The cooling device may surround the process room at the outside thereof or even be arranged in the interior of the process room. Suitably, it only extends over the central portion of the height of the process room and spares the ends because at the ends, an increased heat radiation occurs anyway by the housing.
Preferably, the cooling elements are configured as cooling coils that are helically wound, the windings of several cooling elements alternating with each other. The windings should be spaced from each other in order to not obstruct the gas flow. A gas flow occurs in the cooling phase after completion of the plasma treatment.
Hereinafter, an embodiment of the invention is explained in detail with reference to the only FIGURE of the drawing.
In the drawing, a longitudinal cross-section of a plasma reactor is schematically shown.
Here, the plasma reactor is configured as a hood type furnace. It comprises a container 10 with a bottom 11 and a detachable hood 12. The container 10 is vacuum-tight. It includes the process room 13 in which a batch of works 14 to be treated is arranged. In the present embodiment, the process room 13 is annular. The works 14 rest on isolators 20 on the bottom 11. In the hood 12, there is a radial blower 17 with a motor 17 a.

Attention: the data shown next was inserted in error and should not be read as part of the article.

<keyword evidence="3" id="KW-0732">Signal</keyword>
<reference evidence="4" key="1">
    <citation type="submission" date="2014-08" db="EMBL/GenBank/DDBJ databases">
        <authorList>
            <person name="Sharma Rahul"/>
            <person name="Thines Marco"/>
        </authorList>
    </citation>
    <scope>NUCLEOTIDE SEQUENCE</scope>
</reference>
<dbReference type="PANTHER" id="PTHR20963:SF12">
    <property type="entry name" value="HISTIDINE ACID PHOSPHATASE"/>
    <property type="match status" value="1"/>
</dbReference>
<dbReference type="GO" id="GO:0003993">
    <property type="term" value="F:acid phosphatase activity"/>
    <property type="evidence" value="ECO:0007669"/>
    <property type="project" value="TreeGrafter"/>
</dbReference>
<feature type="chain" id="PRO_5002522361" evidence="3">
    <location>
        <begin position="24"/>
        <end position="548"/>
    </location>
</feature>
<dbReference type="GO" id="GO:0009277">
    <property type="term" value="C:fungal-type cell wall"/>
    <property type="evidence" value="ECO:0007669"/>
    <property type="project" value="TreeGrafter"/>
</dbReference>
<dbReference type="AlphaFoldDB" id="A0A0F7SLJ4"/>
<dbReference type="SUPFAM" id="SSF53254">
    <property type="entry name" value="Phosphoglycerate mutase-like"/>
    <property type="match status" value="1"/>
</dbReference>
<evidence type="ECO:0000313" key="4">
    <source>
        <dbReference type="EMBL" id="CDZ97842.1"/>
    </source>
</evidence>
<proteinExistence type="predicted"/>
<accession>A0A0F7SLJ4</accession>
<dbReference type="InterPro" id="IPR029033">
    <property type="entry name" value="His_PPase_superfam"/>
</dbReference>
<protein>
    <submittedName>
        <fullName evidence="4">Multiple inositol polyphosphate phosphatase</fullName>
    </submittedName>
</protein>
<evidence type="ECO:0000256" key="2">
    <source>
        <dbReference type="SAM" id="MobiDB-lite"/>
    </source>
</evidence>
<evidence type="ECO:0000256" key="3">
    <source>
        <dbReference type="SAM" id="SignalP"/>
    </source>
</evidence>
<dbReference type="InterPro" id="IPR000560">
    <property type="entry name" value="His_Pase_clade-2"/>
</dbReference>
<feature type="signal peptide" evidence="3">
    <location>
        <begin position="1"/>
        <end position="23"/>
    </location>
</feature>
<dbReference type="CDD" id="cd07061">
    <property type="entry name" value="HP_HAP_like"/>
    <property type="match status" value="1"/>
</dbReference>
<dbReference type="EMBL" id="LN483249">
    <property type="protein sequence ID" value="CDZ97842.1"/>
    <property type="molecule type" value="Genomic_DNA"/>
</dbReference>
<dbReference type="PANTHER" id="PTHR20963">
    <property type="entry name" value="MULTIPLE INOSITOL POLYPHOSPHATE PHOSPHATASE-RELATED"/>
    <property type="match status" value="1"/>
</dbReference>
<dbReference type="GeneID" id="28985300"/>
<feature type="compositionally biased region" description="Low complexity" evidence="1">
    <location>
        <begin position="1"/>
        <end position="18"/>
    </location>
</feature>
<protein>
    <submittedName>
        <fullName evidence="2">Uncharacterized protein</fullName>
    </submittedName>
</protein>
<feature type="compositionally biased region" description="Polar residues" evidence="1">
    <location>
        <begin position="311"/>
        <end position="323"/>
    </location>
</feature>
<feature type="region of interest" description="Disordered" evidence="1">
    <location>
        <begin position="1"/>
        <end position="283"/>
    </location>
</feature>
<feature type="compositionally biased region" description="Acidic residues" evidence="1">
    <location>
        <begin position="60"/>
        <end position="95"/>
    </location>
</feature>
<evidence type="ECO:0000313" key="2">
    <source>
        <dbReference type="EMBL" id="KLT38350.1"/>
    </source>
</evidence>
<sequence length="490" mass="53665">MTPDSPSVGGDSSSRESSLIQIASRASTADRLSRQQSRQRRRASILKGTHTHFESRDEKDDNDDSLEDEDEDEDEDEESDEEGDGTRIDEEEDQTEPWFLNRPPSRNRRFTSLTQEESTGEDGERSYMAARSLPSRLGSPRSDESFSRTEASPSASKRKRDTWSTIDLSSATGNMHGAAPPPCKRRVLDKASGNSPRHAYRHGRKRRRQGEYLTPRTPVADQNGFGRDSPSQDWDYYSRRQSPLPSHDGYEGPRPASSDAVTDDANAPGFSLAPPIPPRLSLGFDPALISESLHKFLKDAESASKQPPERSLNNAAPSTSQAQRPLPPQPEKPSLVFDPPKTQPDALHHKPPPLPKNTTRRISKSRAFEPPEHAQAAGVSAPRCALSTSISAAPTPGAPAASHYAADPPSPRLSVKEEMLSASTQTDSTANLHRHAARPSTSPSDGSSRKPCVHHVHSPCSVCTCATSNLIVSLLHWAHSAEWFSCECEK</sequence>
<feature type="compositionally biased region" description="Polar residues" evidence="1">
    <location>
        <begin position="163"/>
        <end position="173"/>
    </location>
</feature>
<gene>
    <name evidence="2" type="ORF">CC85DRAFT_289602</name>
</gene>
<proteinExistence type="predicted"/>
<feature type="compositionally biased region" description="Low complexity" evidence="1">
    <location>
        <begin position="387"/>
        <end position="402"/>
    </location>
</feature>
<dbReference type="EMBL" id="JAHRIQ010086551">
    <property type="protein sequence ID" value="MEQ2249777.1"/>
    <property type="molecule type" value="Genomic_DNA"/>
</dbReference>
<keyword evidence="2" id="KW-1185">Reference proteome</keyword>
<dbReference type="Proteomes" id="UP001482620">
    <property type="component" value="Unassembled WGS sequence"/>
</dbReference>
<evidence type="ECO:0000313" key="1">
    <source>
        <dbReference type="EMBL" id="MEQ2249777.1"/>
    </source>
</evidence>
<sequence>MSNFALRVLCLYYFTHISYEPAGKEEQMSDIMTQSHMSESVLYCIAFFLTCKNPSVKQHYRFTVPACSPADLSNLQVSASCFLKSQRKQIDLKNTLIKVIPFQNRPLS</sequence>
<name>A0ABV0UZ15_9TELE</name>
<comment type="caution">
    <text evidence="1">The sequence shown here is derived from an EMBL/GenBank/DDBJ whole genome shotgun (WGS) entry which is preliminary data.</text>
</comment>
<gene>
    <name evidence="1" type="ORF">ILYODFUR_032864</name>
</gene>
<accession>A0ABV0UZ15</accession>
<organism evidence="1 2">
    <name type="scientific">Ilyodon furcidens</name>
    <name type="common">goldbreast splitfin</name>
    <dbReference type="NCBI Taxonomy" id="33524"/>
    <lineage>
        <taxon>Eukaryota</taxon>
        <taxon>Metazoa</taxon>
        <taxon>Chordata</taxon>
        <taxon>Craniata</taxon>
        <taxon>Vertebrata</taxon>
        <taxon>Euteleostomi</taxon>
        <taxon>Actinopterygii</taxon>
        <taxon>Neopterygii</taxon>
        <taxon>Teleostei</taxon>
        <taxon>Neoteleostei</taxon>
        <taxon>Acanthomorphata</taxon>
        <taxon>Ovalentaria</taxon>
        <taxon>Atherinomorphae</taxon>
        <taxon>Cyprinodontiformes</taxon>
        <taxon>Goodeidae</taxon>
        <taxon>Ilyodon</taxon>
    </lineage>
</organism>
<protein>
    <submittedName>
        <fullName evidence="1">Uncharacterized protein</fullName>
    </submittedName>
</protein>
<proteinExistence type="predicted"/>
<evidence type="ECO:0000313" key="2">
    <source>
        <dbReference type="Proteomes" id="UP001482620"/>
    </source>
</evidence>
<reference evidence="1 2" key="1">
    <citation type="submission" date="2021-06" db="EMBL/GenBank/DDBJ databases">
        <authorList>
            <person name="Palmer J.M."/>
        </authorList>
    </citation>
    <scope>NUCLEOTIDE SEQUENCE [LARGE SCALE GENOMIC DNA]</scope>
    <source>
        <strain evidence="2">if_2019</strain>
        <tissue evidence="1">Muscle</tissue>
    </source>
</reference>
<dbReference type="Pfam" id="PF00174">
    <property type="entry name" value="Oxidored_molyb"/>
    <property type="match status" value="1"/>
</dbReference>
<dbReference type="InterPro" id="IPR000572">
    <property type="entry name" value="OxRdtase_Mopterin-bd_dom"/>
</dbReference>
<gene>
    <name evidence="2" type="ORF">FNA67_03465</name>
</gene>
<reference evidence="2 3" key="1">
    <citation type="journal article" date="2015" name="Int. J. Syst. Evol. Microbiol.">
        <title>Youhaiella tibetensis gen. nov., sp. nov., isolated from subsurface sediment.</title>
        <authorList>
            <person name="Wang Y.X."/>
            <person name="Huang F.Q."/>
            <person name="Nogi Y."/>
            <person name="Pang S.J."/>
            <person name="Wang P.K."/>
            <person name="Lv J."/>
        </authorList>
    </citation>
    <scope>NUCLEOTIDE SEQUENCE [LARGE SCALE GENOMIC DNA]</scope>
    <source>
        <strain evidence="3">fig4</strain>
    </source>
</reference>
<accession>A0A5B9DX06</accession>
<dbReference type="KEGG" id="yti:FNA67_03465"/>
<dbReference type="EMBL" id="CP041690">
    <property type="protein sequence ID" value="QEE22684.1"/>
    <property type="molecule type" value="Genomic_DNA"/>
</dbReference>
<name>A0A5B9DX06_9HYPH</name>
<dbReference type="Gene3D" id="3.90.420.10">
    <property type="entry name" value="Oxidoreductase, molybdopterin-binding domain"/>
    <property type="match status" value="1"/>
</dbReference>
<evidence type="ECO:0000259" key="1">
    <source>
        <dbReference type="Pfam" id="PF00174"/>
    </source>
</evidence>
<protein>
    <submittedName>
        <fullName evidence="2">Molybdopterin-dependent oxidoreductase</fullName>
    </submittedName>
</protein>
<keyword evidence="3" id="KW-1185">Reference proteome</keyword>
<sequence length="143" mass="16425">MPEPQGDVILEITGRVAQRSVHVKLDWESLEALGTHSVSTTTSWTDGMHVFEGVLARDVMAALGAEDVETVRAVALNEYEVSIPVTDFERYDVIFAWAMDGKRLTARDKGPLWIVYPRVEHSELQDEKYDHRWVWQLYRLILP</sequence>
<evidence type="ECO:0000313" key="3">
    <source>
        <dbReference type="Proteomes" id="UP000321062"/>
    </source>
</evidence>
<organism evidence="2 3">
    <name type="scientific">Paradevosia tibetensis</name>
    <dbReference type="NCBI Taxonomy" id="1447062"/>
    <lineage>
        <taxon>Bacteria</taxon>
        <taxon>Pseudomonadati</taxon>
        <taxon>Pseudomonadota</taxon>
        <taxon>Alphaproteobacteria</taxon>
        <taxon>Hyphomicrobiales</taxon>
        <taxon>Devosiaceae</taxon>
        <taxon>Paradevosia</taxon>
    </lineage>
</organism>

The work 14 is connected to a pole of the voltage source 18. The other pole of the voltage source is connected to the ground of the container 10. The container 10 is adapted to be connected to a (non-illustrated) vacuum source to generate a vacuum in the container. Further, the container can be connected to one or more gas sources to introduce a working gas or an inert gas into the container.
Two cooling devices 15,16 are located in the container 10. The cooling device 15 surrounds the process room 13 and the second cooling device 16 is enclosed by the process room.